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Good Enough is Never Enough. Maybe...

rco-2
A long time ago, in a comment thread, I indicated that the way authors talked about their own work, in the nearly context-less space provided by on-line venues, should be done with some caution, because many people who are not writers take it as a statement about the objective value of the work.

For this reason, for instance, writing "OMG I hate every word of this book it is all complete garbage" or "OMG if I didn't need to eat, I'd throw this book out the window" can have an unfortunate effect on readers who don't have to live with writers, or who are not also writers, because the long dark night of the novel is a months-long process with which all writers are familiar, and many readers are not.


Some readers with no writer-context will take these statements as flat out objective truth about how you perceive your work, and can often come to the erroneous conclusion that you are deliberately writing crap just to cash in on the loads of money available to creative types (why yes, this was slightly sarcastic). I am not guessing or making this up, because people have told me things like this in the bookstore; I've had to explain gently (or as gently as I'm capable of explaining things) the context of the comments in the life of both writer and novel, and because I can, this eases the negative reaction.

So why, you might reasonably ask, am I mentioning this now? Well. An agent has posted a comment on "Good enough" on her blog, here.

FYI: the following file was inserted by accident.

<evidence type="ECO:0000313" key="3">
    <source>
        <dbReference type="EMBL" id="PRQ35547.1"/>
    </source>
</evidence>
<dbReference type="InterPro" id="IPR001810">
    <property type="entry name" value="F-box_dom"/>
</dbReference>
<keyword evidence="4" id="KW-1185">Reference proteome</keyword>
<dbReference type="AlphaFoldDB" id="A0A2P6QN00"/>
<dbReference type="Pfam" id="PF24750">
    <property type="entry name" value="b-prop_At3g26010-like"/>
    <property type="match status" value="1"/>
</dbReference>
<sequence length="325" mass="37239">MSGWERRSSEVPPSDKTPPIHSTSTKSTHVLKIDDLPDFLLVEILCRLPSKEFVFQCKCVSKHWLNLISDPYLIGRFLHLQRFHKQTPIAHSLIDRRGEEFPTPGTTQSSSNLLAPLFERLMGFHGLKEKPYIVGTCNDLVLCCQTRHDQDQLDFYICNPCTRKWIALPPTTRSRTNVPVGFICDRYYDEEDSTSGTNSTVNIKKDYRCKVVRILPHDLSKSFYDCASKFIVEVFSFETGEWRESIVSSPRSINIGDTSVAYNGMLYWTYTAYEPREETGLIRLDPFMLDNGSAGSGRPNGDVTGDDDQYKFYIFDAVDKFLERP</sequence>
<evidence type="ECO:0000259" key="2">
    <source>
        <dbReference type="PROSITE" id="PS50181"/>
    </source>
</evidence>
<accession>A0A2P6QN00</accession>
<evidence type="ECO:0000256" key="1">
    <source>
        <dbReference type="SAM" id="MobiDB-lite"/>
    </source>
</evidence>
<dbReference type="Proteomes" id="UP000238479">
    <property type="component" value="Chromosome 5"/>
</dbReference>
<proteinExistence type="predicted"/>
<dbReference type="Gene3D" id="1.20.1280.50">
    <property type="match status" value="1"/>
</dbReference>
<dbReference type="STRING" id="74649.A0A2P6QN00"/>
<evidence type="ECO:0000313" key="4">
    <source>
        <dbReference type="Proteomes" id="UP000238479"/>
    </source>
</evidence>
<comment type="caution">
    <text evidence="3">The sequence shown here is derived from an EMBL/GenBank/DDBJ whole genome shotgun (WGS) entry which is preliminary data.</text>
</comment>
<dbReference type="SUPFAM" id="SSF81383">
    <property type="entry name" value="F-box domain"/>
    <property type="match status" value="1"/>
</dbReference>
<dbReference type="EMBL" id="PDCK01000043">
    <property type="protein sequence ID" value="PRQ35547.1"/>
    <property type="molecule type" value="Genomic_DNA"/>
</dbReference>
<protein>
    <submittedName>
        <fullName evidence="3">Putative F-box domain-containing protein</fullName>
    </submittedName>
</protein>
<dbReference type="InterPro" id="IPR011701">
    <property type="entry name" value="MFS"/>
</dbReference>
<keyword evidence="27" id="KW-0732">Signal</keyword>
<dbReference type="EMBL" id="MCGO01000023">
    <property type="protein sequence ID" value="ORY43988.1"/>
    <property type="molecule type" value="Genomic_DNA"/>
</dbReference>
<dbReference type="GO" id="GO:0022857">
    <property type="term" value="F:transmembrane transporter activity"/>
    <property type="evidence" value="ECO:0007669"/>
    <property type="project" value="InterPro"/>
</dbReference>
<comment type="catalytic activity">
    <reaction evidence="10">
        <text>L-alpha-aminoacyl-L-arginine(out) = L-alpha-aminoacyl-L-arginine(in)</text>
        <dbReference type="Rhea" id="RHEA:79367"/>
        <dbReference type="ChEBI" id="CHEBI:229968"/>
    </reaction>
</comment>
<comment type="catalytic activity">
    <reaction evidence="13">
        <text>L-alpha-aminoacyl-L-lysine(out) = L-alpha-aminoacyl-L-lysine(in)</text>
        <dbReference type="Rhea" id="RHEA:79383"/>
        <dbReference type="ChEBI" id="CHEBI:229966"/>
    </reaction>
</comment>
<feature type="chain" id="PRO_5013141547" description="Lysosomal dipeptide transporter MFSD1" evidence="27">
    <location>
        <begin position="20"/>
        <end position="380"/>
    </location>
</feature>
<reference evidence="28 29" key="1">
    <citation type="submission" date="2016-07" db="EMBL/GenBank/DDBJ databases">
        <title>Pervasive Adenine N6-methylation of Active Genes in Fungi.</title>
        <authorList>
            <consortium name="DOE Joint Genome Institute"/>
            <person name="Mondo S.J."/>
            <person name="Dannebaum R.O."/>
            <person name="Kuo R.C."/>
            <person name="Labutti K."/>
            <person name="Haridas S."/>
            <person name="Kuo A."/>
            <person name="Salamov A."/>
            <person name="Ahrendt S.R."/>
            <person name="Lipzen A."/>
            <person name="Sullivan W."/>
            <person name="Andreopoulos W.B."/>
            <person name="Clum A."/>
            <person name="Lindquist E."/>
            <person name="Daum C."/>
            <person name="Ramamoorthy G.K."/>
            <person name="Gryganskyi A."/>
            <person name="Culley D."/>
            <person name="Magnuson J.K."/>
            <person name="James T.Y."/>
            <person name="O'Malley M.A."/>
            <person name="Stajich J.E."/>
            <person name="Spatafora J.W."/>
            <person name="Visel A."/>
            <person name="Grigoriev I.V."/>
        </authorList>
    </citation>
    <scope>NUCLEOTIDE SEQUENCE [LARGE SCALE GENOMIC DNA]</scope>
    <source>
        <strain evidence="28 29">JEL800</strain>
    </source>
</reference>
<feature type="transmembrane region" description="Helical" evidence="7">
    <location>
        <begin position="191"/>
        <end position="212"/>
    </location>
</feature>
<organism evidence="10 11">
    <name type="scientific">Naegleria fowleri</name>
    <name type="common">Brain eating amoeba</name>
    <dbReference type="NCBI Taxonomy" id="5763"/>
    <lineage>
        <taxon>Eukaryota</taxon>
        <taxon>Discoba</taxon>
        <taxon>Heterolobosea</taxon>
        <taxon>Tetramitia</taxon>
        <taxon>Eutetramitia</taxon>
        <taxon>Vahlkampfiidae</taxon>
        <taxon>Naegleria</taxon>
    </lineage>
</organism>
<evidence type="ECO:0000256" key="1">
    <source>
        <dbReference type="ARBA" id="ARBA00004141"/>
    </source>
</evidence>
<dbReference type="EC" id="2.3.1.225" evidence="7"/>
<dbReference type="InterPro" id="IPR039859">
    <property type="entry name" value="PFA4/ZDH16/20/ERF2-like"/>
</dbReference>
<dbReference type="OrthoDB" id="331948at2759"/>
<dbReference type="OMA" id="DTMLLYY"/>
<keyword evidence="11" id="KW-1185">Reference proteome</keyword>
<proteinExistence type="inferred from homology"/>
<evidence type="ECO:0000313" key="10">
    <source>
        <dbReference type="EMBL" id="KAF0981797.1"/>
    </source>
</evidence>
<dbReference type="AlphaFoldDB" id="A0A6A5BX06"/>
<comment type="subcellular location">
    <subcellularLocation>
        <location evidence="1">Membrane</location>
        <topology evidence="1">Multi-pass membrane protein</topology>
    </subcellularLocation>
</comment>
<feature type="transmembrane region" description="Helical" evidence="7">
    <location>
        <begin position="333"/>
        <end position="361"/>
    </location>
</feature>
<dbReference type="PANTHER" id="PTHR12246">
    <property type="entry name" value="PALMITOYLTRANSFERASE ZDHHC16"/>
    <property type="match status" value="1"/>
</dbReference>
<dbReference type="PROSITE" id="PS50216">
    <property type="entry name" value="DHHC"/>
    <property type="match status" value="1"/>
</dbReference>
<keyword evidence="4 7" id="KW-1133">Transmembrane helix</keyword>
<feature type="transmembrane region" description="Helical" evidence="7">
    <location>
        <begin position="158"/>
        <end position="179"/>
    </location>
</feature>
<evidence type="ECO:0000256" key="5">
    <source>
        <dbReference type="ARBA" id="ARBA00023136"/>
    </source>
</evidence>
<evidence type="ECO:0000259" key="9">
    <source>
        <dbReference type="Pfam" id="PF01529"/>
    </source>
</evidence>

I agree with what she's said, for the most part, because it's about the work and the dedication to the work; the doing the best you can, on a constant basis. But (you knew there was going to be a but)

Nothing should ever go out on submission or be dropped into the hands of your editor until you deem it’s perfect or as perfect as you’re ever going to get it without her guidance. Of course, “with her guidance” means perfect because you should never expect that someone else is going to fix it for you simply because it’s good enough.
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This, I found problematic.

I found it problematic because "until you deem it's perfect" is a condition that would have stopped me from submitting, and ultimately, selling my first published novel. "Until you deem it's perfect" would, in fact, be a condition that would stop me from ever submitting any novel that I work on now.

True, it's "...or as perfect as you're ever going to get it without her guidance", but even then. I would never have sent a book to anyone, editor, publisher, agent, if that were a requirement. I wouldn't have a career now.

I agree that we all need to work; we need to be willing to do everything we can for a book. When I know something is not working, when I'm certain it's just wrong -- the book does not leave the house. Or me. I have, against the advice of my agent at the time, thrown out a whole book and started it again from scratch. (Third book, Sundered series. And several hundred pages of first attempt at Sea of Sorrows). But when I've done everything that I can think of, I still don't think the book is perfect or perfect enough. I ... just don't.